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Giant Sumpweed, Marsh-elder (Cyclachaena xanthiifolia, Iva xanthiifolia), fam. Asteraceae.
A weed, growing sometimes along the road. Its leaves and inflorescences are similar to Lambsquarters, but much larger. Wide and big leaves of some sumpweed plants also remind Cocklebur (Xanthium). The latter is a closer relative of Giant Sumpweed, from the same daisy family, and a worhty rival in sturdiness.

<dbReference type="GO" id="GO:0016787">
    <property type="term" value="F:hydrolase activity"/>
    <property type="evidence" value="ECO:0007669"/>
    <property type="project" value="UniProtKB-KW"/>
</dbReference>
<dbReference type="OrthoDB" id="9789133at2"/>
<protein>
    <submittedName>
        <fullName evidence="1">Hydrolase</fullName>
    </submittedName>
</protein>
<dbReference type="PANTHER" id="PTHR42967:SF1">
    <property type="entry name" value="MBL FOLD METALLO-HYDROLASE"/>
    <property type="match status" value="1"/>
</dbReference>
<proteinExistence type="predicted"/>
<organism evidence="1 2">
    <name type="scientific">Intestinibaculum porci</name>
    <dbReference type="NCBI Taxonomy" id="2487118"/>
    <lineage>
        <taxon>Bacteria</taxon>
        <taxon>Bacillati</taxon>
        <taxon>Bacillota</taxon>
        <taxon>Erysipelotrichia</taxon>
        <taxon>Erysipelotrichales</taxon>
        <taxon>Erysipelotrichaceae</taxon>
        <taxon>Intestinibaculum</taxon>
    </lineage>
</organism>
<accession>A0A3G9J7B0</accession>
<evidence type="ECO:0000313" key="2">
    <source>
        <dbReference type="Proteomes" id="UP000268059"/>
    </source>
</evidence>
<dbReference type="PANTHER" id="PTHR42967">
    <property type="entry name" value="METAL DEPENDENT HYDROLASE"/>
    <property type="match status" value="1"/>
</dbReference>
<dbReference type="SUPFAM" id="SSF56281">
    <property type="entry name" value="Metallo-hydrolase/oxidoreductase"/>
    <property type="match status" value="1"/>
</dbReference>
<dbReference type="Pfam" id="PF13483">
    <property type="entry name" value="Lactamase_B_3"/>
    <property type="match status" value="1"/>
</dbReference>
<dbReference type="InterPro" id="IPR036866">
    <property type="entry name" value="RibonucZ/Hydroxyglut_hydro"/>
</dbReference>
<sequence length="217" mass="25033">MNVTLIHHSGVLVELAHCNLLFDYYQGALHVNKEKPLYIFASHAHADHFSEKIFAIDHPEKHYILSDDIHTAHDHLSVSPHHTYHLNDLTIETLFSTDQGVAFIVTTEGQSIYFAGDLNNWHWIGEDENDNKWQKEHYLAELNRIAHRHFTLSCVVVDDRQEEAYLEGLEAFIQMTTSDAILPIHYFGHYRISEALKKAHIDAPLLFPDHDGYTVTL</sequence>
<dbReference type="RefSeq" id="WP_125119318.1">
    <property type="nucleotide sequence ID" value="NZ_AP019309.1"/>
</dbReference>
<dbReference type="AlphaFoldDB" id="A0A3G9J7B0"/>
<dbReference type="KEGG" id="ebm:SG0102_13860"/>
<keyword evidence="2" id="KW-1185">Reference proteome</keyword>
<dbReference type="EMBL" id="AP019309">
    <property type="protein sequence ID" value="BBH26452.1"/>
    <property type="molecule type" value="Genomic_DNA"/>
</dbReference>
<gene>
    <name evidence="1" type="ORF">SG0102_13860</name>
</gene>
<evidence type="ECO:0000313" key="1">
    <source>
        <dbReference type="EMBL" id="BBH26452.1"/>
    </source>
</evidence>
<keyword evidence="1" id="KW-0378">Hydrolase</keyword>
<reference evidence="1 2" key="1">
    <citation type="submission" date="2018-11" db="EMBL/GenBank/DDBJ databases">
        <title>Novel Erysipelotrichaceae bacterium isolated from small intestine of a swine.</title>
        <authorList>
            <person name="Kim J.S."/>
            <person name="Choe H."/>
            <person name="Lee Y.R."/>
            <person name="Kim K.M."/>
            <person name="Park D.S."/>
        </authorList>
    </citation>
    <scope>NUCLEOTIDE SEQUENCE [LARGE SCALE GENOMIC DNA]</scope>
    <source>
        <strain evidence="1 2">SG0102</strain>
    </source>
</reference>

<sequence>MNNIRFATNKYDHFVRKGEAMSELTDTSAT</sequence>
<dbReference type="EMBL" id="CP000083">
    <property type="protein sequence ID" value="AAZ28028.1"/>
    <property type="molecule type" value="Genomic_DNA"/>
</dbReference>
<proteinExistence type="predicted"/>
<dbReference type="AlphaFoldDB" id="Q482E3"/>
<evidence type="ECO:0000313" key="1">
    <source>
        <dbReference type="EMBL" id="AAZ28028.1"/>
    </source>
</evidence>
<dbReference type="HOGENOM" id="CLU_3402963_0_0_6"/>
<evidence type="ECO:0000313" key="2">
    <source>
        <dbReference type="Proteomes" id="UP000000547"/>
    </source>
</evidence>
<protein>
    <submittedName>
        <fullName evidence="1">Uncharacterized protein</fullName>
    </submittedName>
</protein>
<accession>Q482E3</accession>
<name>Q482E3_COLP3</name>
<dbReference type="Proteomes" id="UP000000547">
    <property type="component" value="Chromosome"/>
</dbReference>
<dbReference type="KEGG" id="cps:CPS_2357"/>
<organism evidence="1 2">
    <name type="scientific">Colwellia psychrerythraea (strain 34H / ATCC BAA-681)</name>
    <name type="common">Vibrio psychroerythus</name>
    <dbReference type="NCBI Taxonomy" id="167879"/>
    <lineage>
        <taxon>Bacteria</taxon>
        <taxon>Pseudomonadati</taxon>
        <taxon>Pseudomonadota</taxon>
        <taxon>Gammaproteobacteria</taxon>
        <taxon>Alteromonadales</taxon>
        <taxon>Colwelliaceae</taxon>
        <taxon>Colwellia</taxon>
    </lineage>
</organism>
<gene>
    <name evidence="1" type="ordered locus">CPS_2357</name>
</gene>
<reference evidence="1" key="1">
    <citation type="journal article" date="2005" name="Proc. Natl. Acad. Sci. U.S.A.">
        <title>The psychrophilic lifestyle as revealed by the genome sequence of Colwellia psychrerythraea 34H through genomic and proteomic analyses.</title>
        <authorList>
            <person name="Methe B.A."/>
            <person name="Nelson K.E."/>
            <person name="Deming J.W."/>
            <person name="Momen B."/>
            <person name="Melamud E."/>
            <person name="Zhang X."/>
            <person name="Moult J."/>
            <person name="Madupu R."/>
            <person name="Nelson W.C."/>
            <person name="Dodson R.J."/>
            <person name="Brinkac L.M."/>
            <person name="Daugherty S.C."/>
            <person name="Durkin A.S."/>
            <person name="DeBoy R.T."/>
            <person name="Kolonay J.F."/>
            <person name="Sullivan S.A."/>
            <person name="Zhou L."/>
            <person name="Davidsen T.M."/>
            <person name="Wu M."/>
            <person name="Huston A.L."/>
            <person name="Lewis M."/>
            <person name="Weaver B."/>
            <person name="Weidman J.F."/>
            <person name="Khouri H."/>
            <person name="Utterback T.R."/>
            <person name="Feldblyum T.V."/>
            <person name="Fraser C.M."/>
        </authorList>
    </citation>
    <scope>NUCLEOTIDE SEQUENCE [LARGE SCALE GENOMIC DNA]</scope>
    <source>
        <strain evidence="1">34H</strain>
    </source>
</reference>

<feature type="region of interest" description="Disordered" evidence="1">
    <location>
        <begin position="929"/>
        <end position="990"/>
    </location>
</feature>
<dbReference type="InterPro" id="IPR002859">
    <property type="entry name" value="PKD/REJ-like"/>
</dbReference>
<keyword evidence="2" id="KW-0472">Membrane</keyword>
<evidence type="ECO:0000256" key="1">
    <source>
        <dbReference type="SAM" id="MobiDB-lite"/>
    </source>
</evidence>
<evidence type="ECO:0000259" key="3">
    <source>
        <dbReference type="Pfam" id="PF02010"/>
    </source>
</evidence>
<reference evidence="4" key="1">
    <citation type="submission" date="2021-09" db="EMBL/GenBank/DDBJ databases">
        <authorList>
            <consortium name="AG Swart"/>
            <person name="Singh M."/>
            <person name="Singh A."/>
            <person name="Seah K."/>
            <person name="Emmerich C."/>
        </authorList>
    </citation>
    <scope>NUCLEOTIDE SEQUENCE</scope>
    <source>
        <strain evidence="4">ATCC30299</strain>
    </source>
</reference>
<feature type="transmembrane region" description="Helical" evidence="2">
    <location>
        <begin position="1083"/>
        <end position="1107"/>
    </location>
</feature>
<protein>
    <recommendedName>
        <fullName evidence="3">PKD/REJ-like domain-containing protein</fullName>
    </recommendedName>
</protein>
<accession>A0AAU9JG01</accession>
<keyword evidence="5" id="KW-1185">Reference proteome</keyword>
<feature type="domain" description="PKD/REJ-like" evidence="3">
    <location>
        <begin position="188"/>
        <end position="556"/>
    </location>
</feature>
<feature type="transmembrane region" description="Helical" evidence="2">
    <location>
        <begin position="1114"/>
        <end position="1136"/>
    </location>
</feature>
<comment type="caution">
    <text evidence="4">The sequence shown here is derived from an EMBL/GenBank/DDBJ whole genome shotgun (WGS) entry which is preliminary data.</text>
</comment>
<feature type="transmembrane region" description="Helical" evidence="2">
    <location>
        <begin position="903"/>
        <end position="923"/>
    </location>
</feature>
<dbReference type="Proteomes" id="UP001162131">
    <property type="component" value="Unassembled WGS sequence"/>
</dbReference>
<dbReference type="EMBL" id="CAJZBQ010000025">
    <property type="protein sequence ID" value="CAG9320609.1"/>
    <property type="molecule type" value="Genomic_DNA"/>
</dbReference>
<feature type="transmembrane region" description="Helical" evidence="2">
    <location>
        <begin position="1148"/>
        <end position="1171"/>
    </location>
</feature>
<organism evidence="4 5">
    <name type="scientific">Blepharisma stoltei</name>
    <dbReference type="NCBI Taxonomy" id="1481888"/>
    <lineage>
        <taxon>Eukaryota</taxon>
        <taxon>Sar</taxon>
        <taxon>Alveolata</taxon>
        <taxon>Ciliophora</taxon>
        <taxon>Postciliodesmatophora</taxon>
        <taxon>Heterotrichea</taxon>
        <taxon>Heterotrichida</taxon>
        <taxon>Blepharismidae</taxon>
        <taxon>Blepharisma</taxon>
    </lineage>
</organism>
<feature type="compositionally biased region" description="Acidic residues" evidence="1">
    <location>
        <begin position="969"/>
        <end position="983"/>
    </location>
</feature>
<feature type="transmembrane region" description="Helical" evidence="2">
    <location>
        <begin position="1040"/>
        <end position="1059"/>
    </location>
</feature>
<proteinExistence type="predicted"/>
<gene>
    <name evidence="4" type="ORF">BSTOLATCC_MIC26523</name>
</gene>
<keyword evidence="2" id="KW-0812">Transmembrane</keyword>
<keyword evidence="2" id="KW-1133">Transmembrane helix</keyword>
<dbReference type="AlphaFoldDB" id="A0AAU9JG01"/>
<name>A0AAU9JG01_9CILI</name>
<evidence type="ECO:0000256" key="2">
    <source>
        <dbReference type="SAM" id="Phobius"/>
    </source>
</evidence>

The species originates from North America prairies. In the 1870s giant sumpweed had been planted in Kyiv botanical garden, after that in the 1920s it has spread along Ukraine and then Russia. It blooms in July-October, the seeds ripen in August-October. Its pollen may cause allergy, like that of Common Ragweed. The plant is not eaten by animals (poisonous), and strongly depletes the soil. The shoots and leaves of the weed contain the substances which are toxic to other plants (inhibitors). After sumpweed death, other plants cannot grow in the same place for some time.